Posted on the 31st July 2009



Text and photographs by Dr. Anton Odendal

The West Coast Flamingo Birding Route is one of six birding routes in the Western Cape province being developed under the auspices of BirdLife South Africa. This article focuses on two bird-watching destinations that represent the best of West Coast birding in the central section of the Flamingo Birding Route. There are so many top bird-watching destinations in this region that several spots had to be omitted due to restrictions to the length of the article. A visit to the Cape West Coast of South Africa represents a celebration of diversity of peoples, landscapes, culinary delights, internationally recognized wetlands and spectacular wildflower displays. This arid region offers splendid white beaches and coastal plains dominated by strandveld fynbos studded with picturesque granite outcrops. The tourism infrastructure is well developed with quaint seaside fishing villages and inland country towns. The area is known for its “salt of the earth” unpretentious locals, exquisite cuisine and fine award-winning local wines. Tourist attractions vary from famous eco-tourism destinations such as the West Coast Fossil Park, the West Coast National Park, and the Berg River estuary, through to upmarket facilities such as Club Mykonos, Paternoster and Port Owen.

The central West Coast has a number of different eco-systems and offers the enthusiast the opportunity of birding in coastal, sandveld and estuarine habitats. Birders will delight in the many special and endemic birds, including the Blue Crane, Black Harrier, Southern Black Korhaan, Cape Penduline Tit, Protea Seedeater, Cape Siskin and Cape Rockjumper. These terrestrial species are often overlooked as the West Coast has the reputation for being the home of rare and vagrant migrating waders during summer. Here “mythical” names such as Common Redshank, Pectoral and Broad-billed Sandpiper, Red-necked Phalarope and Dunlin spring to mind. Some of these waders are discussed elsewhere in this publication.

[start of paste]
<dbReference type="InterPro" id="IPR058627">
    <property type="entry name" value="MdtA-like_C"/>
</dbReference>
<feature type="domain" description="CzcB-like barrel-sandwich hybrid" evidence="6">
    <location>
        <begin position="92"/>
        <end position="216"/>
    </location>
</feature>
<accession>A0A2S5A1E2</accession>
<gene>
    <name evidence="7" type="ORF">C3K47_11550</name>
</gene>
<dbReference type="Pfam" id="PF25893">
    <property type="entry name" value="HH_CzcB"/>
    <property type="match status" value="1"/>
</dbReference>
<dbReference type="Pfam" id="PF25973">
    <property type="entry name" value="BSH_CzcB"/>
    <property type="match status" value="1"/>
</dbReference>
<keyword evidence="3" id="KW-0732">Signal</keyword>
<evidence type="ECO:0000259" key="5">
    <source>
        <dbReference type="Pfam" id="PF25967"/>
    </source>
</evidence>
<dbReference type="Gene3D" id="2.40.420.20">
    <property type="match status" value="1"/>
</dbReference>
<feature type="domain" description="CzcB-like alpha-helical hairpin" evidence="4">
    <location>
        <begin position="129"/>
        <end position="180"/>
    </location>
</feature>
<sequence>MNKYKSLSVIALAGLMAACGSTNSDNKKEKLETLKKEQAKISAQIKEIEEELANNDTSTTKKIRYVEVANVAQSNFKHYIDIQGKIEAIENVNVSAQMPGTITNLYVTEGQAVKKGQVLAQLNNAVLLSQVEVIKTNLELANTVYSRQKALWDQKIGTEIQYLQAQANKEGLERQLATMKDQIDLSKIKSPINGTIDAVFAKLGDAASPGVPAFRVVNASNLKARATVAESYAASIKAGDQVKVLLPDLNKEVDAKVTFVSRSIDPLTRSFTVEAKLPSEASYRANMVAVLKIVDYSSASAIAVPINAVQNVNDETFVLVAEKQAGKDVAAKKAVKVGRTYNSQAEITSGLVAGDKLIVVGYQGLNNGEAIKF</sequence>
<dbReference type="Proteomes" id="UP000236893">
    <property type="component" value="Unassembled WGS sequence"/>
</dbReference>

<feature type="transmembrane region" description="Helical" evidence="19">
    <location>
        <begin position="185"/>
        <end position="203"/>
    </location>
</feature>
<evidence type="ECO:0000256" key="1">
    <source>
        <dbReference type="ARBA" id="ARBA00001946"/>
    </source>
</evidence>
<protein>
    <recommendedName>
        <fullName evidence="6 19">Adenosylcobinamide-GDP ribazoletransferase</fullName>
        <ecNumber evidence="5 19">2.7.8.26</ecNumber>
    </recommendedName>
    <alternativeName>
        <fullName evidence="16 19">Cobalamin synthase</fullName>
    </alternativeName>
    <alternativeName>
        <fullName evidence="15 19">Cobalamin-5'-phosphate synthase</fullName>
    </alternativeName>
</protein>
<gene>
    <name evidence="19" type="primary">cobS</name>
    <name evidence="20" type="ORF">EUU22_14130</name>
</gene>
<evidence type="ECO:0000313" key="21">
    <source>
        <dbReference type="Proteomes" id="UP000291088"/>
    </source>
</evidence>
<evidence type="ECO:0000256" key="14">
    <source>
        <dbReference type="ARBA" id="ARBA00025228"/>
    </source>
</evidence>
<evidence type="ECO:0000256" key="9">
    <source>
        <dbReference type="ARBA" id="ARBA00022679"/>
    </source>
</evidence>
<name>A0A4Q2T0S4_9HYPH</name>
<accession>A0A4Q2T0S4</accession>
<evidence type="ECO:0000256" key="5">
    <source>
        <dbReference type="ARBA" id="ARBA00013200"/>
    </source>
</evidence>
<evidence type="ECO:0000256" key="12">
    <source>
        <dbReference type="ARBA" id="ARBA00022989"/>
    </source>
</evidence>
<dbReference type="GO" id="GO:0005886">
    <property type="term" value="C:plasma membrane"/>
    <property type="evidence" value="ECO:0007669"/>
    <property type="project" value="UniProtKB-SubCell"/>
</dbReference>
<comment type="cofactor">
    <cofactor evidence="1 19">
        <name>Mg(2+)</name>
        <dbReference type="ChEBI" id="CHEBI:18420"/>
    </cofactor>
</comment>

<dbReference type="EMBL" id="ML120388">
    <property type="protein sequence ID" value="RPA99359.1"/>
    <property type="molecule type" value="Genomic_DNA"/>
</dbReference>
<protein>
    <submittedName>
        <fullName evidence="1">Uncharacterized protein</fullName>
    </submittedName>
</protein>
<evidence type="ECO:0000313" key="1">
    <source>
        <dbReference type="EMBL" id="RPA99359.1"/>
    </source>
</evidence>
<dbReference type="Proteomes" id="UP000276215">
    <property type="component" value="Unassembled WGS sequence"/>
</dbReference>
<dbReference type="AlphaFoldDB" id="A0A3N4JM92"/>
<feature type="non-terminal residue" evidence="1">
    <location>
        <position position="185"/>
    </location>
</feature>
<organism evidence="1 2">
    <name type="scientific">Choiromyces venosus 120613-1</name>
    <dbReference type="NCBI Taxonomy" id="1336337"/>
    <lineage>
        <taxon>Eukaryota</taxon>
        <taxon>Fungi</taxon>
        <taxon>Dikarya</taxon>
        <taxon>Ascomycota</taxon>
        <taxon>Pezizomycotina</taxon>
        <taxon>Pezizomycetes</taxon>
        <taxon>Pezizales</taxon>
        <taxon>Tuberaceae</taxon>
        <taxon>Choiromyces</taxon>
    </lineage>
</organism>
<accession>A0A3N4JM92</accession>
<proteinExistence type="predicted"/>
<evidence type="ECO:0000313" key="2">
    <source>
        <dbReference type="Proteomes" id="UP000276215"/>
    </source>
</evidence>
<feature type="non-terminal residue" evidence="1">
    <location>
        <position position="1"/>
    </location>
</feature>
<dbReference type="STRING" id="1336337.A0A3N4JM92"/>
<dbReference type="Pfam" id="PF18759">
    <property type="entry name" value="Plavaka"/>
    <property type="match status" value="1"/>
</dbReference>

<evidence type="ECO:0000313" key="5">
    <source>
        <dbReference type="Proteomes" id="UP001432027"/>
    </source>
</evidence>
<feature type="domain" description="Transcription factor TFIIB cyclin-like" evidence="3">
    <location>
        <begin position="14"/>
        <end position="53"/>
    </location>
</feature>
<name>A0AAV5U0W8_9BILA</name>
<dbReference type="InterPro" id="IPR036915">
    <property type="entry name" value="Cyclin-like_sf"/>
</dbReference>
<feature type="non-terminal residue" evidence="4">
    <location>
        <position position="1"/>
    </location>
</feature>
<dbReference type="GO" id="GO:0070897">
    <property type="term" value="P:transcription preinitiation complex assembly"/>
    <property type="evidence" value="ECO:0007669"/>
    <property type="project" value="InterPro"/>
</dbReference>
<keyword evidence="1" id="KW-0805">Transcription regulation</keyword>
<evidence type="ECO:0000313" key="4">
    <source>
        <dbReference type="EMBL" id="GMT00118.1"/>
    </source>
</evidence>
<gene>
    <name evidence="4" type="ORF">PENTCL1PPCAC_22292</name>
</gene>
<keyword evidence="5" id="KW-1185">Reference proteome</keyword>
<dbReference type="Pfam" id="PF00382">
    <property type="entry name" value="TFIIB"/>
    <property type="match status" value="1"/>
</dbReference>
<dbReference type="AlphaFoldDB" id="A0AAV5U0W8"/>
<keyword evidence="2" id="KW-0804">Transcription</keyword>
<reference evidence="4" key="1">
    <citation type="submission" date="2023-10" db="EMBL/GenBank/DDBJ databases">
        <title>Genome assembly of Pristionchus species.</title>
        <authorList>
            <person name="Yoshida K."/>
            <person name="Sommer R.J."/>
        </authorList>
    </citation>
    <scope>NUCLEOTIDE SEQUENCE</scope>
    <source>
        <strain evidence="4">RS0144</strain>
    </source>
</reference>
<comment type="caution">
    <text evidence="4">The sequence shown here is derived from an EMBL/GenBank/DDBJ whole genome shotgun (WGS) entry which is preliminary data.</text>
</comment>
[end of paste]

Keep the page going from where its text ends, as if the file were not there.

The West Coast National Park is regarded as the flagship birding destination along the Cape West Coast. The park incorporates the beach and dunelands between Yzerfontein and Langebaan, the beautiful Langebaan lagoon itself, as well as the four islands. Terrestrial birding should not be underestimated, even though the reserve in best known for its vast numbers of migratory waders during summer. The birder’s visit is further enhanced by several hides. The two hides close to the restaurant and environmental education centre at Geelbek are best visited on the ebb tide - four and a half hours after high tide in Table Bay. The hides and the walkways leading to it offer great birding and photographic opportunities throughout the year – special waders here could include Common Redshank, Terek Sandpiper, Greater Sandplover, Common Whimbrel and Bar-tailed Godwit. The two salt-marsh hides are a 15 minutes walk south-west from the Geelbek EE centre and is best visited at high tide. This is a popular roosting area and special species here include Osprey, Common Greenshank, Ringed and Grey Plover and Chestnut-banded Plover. The Seeberg hide is situated close to the Langebaan entrance gate and in winter hundreds of flamingos could be viewed here. This hide is also excellent for terns and waders in summer. Vagrant species such as Hudsonian and Black-tailed Godwit, White-rumped and Broad-billed Sandpiper and Dunlin have been recorded here. A new hide hide has been built at Abrahamskraal where water birds such as Wood Sandpiper and African Rail are regularly seen. A visit to Tsaarbank on the Atlantic seaboard is always recommended as cormorants, gulls, African Black Oystercatchers and the occasional passing pelagic bird could be found.